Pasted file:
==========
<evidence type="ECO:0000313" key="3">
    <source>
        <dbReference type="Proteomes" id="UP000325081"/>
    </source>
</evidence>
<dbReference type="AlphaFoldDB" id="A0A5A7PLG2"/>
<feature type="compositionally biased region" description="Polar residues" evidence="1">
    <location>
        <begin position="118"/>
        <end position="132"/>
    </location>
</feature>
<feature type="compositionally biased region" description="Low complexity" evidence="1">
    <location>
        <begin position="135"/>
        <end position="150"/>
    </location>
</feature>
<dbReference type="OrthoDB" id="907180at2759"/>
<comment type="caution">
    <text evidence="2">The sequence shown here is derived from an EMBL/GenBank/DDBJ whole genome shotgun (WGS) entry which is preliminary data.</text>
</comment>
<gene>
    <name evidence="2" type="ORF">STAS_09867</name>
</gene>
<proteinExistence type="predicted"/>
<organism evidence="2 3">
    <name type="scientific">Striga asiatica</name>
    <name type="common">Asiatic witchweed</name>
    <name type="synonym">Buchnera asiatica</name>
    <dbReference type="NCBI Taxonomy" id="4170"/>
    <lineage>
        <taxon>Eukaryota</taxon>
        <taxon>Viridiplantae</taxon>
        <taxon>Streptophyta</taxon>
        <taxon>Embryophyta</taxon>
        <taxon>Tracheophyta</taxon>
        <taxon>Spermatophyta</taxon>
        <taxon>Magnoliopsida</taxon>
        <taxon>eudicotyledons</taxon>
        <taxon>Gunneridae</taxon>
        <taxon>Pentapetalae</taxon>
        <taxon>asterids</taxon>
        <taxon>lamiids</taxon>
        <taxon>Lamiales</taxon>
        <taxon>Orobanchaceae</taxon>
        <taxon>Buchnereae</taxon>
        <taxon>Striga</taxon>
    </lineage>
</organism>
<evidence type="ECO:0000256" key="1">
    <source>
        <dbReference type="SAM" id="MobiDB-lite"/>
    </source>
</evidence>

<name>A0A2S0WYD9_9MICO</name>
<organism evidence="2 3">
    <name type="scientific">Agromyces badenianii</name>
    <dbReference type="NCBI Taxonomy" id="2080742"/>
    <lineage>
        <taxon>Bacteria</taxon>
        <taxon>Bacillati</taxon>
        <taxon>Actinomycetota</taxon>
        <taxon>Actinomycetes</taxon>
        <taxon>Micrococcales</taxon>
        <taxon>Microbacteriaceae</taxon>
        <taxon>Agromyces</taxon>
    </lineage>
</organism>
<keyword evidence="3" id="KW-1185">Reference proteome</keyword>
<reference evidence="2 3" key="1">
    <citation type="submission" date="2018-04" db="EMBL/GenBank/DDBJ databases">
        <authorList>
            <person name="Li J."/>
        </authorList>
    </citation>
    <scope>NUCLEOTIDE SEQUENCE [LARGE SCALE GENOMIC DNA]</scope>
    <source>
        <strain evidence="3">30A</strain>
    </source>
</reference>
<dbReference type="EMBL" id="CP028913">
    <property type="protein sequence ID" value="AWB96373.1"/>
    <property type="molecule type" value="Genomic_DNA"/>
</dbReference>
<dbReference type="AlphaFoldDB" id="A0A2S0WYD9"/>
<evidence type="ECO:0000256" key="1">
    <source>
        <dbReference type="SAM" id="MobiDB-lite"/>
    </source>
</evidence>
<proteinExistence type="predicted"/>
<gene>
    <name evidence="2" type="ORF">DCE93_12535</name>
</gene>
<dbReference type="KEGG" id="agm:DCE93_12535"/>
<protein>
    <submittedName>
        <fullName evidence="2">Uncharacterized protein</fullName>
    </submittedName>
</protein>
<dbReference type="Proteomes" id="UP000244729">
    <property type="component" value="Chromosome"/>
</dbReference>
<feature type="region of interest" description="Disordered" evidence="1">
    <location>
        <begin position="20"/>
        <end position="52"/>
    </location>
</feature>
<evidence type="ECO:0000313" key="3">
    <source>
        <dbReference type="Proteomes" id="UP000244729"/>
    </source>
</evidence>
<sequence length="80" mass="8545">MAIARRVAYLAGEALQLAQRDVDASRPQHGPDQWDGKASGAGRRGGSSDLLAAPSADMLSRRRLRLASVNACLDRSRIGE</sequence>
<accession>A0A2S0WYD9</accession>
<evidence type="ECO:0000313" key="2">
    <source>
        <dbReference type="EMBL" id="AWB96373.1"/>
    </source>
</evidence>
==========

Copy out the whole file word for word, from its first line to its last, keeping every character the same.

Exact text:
<evidence type="ECO:0000313" key="3">
    <source>
        <dbReference type="Proteomes" id="UP000325081"/>
    </source>
</evidence>
<dbReference type="AlphaFoldDB" id="A0A5A7PLG2"/>
<feature type="compositionally biased region" description="Polar residues" evidence="1">
    <location>
        <begin position="118"/>
        <end position="132"/>
    </location>
</feature>
<feature type="compositionally biased region" description="Low complexity" evidence="1">
    <location>
        <begin position="135"/>
        <end position="150"/>
    </location>
</feature>
<dbReference type="OrthoDB" id="907180at2759"/>
<comment type="caution">
    <text evidence="2">The sequence shown here is derived from an EMBL/GenBank/DDBJ whole genome shotgun (WGS) entry which is preliminary data.</text>
</comment>
<gene>
    <name evidence="2" type="ORF">STAS_09867</name>
</gene>
<proteinExistence type="predicted"/>
<organism evidence="2 3">
    <name type="scientific">Striga asiatica</name>
    <name type="common">Asiatic witchweed</name>
    <name type="synonym">Buchnera asiatica</name>
    <dbReference type="NCBI Taxonomy" id="4170"/>
    <lineage>
        <taxon>Eukaryota</taxon>
        <taxon>Viridiplantae</taxon>
        <taxon>Streptophyta</taxon>
        <taxon>Embryophyta</taxon>
        <taxon>Tracheophyta</taxon>
        <taxon>Spermatophyta</taxon>
        <taxon>Magnoliopsida</taxon>
        <taxon>eudicotyledons</taxon>
        <taxon>Gunneridae</taxon>
        <taxon>Pentapetalae</taxon>
        <taxon>asterids</taxon>
        <taxon>lamiids</taxon>
        <taxon>Lamiales</taxon>
        <taxon>Orobanchaceae</taxon>
        <taxon>Buchnereae</taxon>
        <taxon>Striga</taxon>
    </lineage>
</organism>
<evidence type="ECO:0000256" key="1">
    <source>
        <dbReference type="SAM" id="MobiDB-lite"/>
    </source>
</evidence>

<name>A0A2S0WYD9_9MICO</name>
<organism evidence="2 3">
    <name type="scientific">Agromyces badenianii</name>
    <dbReference type="NCBI Taxonomy" id="2080742"/>
    <lineage>
        <taxon>Bacteria</taxon>
        <taxon>Bacillati</taxon>
        <taxon>Actinomycetota</taxon>
        <taxon>Actinomycetes</taxon>
        <taxon>Micrococcales</taxon>
        <taxon>Microbacteriaceae</taxon>
        <taxon>Agromyces</taxon>
    </lineage>
</organism>
<keyword evidence="3" id="KW-1185">Reference proteome</keyword>
<reference evidence="2 3" key="1">
    <citation type="submission" date="2018-04" db="EMBL/GenBank/DDBJ databases">
        <authorList>
            <person name="Li J."/>
        </authorList>
    </citation>
    <scope>NUCLEOTIDE SEQUENCE [LARGE SCALE GENOMIC DNA]</scope>
    <source>
        <strain evidence="3">30A</strain>
    </source>
</reference>
<dbReference type="EMBL" id="CP028913">
    <property type="protein sequence ID" value="AWB96373.1"/>
    <property type="molecule type" value="Genomic_DNA"/>
</dbReference>
<dbReference type="AlphaFoldDB" id="A0A2S0WYD9"/>
<evidence type="ECO:0000256" key="1">
    <source>
        <dbReference type="SAM" id="MobiDB-lite"/>
    </source>
</evidence>
<proteinExistence type="predicted"/>
<gene>
    <name evidence="2" type="ORF">DCE93_12535</name>
</gene>
<dbReference type="KEGG" id="agm:DCE93_12535"/>
<protein>
    <submittedName>
        <fullName evidence="2">Uncharacterized protein</fullName>
    </submittedName>
</protein>
<dbReference type="Proteomes" id="UP000244729">
    <property type="component" value="Chromosome"/>
</dbReference>
<feature type="region of interest" description="Disordered" evidence="1">
    <location>
        <begin position="20"/>
        <end position="52"/>
    </location>
</feature>
<evidence type="ECO:0000313" key="3">
    <source>
        <dbReference type="Proteomes" id="UP000244729"/>
    </source>
</evidence>
<sequence length="80" mass="8545">MAIARRVAYLAGEALQLAQRDVDASRPQHGPDQWDGKASGAGRRGGSSDLLAAPSADMLSRRRLRLASVNACLDRSRIGE</sequence>
<accession>A0A2S0WYD9</accession>
<evidence type="ECO:0000313" key="2">
    <source>
        <dbReference type="EMBL" id="AWB96373.1"/>
    </source>
</evidence>